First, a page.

Knee pain is one of the typical daily life complaints of many older adults. Problems with knees are increasing rapidly in this fast-paced world.
Osteoarthritis In The Knee
When recovering from a total knee replacement, it can hard for some people to give up their freedom to drive even for a short time. A big question for many patients is when they can start to drive again. There are several factors to consider when deciding when is the right time.
Older athletes experience increased physical injuries including back pain, heel pain, hamstring pulls, stress fractures and knee injuries. This increase is primarily due to changes in muscles, bones, ligaments, and tendons due to aging. It is crucial for older adults to be conscious of these body changes and to alter their regime to avoid injuries while maintaining their physical fitness.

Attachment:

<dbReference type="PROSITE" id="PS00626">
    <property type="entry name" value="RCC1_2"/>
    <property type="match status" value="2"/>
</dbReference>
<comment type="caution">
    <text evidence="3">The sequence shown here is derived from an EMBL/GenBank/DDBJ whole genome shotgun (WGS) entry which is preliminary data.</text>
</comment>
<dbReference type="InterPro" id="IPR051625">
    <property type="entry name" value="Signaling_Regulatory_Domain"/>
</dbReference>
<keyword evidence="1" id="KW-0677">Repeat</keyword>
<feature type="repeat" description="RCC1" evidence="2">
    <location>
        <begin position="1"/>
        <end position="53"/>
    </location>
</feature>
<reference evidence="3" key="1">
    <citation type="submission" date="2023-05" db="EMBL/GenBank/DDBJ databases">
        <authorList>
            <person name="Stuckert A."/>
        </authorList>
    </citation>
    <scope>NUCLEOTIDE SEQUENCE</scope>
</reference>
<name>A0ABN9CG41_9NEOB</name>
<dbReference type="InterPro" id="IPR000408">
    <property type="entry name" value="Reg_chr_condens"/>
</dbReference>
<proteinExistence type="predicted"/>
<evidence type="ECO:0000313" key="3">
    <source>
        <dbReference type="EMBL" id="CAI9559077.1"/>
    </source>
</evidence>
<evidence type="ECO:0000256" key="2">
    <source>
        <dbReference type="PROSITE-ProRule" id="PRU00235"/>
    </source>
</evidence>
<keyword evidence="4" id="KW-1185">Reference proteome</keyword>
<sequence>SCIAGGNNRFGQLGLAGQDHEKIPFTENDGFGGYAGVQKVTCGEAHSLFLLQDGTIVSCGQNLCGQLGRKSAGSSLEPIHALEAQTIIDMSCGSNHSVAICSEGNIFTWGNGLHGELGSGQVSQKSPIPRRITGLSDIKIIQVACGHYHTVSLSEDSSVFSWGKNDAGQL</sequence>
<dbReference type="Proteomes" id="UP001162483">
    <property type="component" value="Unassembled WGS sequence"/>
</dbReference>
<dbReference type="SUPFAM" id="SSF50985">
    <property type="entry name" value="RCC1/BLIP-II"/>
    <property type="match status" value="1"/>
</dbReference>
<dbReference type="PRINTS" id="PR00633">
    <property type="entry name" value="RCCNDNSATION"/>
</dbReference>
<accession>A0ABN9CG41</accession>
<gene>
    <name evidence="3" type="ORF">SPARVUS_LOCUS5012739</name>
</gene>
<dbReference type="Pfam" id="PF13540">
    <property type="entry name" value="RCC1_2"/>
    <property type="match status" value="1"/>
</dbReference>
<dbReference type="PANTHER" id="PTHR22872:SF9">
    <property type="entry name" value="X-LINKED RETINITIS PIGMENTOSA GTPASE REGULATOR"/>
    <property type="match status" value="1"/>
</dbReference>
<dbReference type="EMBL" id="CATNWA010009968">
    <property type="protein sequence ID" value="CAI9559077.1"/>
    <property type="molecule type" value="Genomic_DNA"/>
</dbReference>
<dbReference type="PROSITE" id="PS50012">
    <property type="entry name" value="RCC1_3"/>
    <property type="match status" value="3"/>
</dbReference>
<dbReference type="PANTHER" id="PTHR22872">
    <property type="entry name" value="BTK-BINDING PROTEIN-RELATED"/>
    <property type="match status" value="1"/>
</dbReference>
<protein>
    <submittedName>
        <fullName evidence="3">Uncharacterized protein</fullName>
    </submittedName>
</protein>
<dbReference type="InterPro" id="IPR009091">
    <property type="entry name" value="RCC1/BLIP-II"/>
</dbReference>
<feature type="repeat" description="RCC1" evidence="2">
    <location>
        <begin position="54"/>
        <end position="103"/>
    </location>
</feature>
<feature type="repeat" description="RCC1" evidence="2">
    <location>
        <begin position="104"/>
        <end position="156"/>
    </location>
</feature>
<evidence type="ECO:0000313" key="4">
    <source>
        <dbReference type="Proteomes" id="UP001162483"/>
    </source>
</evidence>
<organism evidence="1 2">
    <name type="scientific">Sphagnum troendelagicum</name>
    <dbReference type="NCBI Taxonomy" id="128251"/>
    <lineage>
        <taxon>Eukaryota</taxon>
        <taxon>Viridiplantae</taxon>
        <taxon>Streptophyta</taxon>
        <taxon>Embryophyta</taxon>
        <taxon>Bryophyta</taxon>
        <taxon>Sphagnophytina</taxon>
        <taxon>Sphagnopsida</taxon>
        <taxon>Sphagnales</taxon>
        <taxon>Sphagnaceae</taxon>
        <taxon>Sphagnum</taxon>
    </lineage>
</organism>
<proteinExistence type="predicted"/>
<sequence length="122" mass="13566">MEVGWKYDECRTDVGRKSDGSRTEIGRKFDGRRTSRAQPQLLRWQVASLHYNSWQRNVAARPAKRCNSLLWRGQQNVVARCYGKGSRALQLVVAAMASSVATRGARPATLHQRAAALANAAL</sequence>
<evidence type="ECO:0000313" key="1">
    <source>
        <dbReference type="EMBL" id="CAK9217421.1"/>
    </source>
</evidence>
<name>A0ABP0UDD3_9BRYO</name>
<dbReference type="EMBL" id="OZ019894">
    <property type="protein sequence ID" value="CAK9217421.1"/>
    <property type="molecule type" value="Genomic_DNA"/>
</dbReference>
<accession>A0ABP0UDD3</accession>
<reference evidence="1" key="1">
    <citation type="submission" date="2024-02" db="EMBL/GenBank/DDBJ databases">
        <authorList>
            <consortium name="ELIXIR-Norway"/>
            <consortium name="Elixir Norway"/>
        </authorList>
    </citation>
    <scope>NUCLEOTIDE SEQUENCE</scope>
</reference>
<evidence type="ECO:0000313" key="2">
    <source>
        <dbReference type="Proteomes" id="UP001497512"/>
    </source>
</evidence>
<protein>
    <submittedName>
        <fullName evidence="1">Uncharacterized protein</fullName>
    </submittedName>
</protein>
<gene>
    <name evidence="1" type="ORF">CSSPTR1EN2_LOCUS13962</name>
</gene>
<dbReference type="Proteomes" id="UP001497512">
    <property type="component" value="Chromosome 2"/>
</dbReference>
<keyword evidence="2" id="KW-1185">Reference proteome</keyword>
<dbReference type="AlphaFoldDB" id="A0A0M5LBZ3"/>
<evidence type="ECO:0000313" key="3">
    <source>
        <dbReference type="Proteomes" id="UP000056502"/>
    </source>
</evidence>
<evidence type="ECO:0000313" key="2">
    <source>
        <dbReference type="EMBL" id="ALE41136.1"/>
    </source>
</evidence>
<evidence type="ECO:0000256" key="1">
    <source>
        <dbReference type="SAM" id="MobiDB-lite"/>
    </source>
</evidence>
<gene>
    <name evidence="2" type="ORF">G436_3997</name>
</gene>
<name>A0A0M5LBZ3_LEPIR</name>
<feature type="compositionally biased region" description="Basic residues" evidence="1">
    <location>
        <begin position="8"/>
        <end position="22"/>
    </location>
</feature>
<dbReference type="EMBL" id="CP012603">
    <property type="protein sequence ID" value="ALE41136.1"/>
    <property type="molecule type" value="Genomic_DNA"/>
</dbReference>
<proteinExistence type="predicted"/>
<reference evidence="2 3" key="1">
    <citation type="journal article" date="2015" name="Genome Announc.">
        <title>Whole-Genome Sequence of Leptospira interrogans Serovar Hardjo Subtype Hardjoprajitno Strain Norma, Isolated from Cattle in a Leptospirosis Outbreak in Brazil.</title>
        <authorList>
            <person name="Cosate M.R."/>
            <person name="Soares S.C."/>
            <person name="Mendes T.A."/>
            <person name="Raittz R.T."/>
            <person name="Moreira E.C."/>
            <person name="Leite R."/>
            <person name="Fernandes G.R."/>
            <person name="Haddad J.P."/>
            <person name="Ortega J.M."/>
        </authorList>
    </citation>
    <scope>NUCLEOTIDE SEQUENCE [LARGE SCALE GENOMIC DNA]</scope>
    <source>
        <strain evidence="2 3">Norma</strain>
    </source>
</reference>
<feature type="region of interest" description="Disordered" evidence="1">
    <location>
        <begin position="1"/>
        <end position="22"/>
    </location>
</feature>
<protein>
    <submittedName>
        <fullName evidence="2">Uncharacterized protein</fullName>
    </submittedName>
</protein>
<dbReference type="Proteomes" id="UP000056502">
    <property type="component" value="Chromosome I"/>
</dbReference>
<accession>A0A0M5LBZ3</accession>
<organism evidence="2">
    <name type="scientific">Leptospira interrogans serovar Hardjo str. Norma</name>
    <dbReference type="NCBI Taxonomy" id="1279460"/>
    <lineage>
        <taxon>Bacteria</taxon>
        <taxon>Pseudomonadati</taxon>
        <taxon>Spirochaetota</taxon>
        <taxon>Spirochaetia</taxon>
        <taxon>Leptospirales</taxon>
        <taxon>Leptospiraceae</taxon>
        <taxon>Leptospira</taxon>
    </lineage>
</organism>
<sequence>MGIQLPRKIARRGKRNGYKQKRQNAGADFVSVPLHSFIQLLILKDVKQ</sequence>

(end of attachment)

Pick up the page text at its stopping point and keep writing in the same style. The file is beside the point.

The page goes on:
Osteoarthritis (OA), a chronic condition that causes the cartilage between the joints to wear out, is the most prominent form of arthritis. The absence of cushion causes bones to rub and grind together, causing swelling, stiffness, and pain. Doctors may prescribe physical therapy, a knee brace, or oral medication. However, if a patent continues to experience severe pain, swelling or extensive joint damage, knee injections or a full knee replacement is recommended.
The overall inflammation and degeneration of the cartilage cause pain, sometimes to the point that mobility becomes a problem. When mobility becomes a problem knee or hip replacement surgery may become necessary.
Most often, people go about their daily life without knowing a simple knee pain has a story to tell. People commonly blame exhaustion, overwork or an unusual sleeping position for their aching knee joint. The logical modus operandi is to self-diagnose and treat as if it is a temporary condition, but how do you know if it is something chronic like arthritis?